The target (the completer or bridge) may complete a requested transaction immediately or by means of the PCI-X split transaction protocol. In the split transaction protocol, the target provides a split response to the requester and the target and requester may then proceed to other business. At a later time, the target returns the transaction results in a series of one or more split completion transactions. A sequence is a series of one or more transactions performed to accomplish one overall transfer originally initiated by a requester, such as for example a split request transaction and its corresponding split completion transaction(s). Each transaction associated with a specific sequence uses the same sequence identification (ID), which includes a requester identification (ID) and a tag. The requester ID identifies the requester by providing its bus number, device number, and function number in the transaction's attribute phase. The tag is a 5-bit number that identifies the transaction number from that requester.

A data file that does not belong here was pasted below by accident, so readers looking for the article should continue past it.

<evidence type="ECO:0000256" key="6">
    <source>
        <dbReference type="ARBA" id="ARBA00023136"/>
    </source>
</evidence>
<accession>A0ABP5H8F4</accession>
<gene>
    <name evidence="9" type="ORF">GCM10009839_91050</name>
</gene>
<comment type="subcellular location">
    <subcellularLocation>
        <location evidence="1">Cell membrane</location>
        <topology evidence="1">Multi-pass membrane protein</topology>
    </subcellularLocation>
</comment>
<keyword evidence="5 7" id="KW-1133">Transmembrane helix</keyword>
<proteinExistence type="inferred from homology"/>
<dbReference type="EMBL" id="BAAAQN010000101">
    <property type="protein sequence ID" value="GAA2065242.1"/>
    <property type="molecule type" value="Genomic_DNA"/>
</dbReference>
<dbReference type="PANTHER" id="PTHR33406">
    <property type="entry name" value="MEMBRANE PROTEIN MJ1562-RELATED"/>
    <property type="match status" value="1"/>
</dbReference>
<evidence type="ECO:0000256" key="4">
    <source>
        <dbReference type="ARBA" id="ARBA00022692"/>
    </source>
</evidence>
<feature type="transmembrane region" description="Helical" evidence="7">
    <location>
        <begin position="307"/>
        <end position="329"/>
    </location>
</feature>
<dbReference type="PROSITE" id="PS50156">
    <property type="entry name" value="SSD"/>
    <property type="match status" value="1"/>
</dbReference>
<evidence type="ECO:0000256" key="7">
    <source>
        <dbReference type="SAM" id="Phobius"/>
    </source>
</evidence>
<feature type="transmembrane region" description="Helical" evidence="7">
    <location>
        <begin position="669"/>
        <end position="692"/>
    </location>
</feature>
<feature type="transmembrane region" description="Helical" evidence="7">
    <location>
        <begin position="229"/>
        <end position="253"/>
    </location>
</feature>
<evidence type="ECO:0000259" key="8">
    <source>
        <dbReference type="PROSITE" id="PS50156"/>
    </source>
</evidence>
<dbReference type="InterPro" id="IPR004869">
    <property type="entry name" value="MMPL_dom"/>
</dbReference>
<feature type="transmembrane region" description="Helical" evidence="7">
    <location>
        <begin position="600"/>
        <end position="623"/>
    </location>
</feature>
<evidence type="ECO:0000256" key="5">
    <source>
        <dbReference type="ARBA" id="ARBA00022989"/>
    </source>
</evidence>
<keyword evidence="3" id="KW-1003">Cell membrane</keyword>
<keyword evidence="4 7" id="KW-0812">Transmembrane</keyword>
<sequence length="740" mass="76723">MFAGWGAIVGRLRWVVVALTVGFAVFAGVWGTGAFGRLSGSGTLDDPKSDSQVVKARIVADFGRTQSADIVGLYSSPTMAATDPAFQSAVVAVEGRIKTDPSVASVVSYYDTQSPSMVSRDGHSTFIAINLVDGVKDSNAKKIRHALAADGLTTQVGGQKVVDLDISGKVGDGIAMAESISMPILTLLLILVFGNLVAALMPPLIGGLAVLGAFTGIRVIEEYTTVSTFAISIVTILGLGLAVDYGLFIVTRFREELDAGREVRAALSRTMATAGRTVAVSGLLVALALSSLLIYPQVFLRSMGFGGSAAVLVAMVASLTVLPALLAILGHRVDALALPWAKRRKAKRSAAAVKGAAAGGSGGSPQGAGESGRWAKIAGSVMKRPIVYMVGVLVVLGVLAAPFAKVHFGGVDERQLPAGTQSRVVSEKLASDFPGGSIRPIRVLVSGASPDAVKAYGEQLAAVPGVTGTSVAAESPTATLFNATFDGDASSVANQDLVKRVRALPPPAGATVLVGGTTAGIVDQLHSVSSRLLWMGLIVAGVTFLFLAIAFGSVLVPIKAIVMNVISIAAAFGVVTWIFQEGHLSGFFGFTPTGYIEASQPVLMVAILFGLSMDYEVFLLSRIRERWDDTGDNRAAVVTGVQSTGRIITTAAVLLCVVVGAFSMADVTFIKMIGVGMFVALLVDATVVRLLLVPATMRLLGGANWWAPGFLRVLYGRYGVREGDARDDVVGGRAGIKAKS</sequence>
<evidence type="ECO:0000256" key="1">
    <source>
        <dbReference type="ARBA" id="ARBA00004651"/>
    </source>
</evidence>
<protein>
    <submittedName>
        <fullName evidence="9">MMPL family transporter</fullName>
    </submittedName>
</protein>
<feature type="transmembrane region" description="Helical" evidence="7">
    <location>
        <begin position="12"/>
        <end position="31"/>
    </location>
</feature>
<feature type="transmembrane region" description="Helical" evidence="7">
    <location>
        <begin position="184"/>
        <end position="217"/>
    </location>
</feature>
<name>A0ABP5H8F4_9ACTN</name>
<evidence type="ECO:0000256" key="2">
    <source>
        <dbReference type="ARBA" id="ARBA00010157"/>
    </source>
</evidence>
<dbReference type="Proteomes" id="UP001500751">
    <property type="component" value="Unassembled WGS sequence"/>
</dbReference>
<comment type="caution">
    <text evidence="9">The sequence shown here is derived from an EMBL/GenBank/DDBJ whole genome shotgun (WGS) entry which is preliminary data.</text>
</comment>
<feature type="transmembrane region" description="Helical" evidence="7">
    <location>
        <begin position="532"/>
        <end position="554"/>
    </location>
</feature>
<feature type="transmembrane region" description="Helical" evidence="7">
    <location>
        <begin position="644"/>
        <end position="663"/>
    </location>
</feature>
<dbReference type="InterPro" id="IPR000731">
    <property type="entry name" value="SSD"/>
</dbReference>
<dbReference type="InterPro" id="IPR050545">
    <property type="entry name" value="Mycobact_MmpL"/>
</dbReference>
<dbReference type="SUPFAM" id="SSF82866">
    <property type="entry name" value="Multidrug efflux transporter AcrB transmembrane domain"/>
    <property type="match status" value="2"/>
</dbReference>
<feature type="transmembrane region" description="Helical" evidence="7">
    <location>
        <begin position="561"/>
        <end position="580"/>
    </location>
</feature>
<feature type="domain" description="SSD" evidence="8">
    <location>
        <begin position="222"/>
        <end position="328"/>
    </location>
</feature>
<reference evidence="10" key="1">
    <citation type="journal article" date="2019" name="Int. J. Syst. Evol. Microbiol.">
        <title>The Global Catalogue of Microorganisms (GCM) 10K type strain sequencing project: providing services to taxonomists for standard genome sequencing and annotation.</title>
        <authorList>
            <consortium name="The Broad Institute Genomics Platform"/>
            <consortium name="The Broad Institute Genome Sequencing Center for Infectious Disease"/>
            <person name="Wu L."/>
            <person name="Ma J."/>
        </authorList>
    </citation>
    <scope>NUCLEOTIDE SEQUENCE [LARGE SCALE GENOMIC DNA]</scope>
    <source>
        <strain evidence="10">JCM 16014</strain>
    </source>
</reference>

In the PCI-X specification, the request includes four phases: address phase, attribute phase, response phase, and data phase(s). A 5-bit tag field is included in bits AD–AD  of the attribute phase of the request. The split completion includes four phases: address phase, attribute phase, response phase, and data phase(s). In the split completion address phase, the sequence ID is provided by the completer as an address to identify the original requester. The tag is included in bits AD–AD  during the split completion transaction address phase. In the completion attribute phase, bits AD–AD  are reserved. A completer ID includes the completer's bus, device, and function numbers and is also provided in the attribute phase. The completer ID is provided for use by testing tools, such as the Agilent Technology PCI bus exerciser.